E-commerce giants are banking on India’s festival frenzy, which always attracts massive online traffic and sets the cash registers ringing. Flipkart’s Big Billion Day Sale, Amazon’s Great Indian Festival Sale, and the new entrant PayTM are battling for the biggest pie in India’s online festive sales.
This is certainly not the time when any online retailer would want to deal with server outages, which pushes its customers towards competition. Yet, it happens.
After Flipkart’s servers crashed during the Big Billion Sale in 2014, the company had to apologize to its customers. This year, reports have emerged of Amazon India website suffering outage due to massive surge in traffic.
According to analyst firm Forrester, despite some hiccups in 2016, India remains the fastest-growing online market in the world. The value of online sales in India will hit the USD 48 billion mark by 2020. Forrester had earlier predicted the value to reach USD 75 billion; but had to slash it post demonetization.
So it should come as no surprise when Amazon founder Jeff Bezos committed to invest USD 5 billion in India, and Flipkart saw a slew of investors with the latest USD 2.5 million boost from Softbank.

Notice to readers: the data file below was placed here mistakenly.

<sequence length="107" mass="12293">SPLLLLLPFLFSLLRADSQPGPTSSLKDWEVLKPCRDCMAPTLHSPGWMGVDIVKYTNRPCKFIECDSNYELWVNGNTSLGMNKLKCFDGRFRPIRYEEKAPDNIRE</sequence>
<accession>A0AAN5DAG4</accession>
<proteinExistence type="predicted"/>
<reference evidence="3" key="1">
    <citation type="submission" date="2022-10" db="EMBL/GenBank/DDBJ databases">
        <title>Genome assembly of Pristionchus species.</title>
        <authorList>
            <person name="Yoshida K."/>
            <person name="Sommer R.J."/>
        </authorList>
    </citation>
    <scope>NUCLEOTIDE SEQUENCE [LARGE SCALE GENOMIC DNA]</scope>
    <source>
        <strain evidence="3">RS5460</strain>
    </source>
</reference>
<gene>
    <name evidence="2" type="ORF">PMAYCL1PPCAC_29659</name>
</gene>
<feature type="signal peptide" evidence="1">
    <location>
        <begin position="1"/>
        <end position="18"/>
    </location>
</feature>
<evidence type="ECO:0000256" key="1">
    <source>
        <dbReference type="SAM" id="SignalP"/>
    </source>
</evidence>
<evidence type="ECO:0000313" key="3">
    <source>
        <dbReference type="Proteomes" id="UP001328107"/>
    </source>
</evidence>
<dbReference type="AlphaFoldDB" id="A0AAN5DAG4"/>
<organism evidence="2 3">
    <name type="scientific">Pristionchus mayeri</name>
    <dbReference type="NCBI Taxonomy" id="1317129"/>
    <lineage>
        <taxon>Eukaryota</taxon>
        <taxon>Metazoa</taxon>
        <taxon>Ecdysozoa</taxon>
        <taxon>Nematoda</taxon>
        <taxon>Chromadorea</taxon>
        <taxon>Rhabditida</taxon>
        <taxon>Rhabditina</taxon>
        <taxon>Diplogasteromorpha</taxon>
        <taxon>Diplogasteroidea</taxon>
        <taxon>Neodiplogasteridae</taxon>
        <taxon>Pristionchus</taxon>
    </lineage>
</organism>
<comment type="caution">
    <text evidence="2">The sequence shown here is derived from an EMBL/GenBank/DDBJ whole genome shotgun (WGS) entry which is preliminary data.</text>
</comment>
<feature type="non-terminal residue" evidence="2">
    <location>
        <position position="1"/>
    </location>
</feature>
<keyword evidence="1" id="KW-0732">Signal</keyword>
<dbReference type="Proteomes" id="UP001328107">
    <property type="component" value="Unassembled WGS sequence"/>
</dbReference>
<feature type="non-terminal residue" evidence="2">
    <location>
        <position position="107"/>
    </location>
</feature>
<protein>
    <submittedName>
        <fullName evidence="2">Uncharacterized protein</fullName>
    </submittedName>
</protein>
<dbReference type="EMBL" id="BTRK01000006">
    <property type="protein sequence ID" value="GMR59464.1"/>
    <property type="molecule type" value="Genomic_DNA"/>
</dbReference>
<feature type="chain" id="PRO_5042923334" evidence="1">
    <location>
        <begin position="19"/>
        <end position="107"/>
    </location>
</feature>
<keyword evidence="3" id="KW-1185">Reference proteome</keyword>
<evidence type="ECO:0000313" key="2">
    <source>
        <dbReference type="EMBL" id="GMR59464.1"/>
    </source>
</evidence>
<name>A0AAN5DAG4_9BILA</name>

“Businesses have to estimate a number that determines how much their traffic will grow during these 3-4 days. And then prepare IT systems to manage the highest potential load for these days. If a crash happens, it means retailers didn’t get the initial estimate right.”
Too much pressure for the IT department to keep the show running? You bet. CIO India spoke to industry experts to find out how the tech departments of online retail companies prep for big sales and what happens when disaster strikes.
K. Vaitheeswaran, author of Failing to Succeed: The Story of India’s First E-Commerce Company, said, “The only question that needs to be answered is about scale. Traffic and transactions will be there and grow significantly. Businesses have to estimate a number that determines how much their traffic will grow during these 3-4 days. And then prepare IT systems to manage the highest potential load for these days.”
If a crash happens, it means retailers didn’t get the initial estimate right, he added. In case of Amazon, AWS allows you to automatically scale up the number of instances based on the traffic – but even that has its limitations.
According to Vaitheeswaran, in the case of a crash, a key metric that helps online retailers come back up on their feet is the number of concurrent users. It means the maximum number of users expected to be on the site simultaneously during the sale. When the site crashes, this number becomes zero and that’s when the tech department gets into action to put the system back up quickly.
“In most most of these cases, they can just restart the system to fix the issue or they can use additional resources if there is a sudden unexpected surge in traffic, he said.
According to analyst firm Forrester, despite some hiccups in 2016, India remains the fastest-growing online market in the world. The value of online sales in India will hit the USD 48 billion mark by 2020.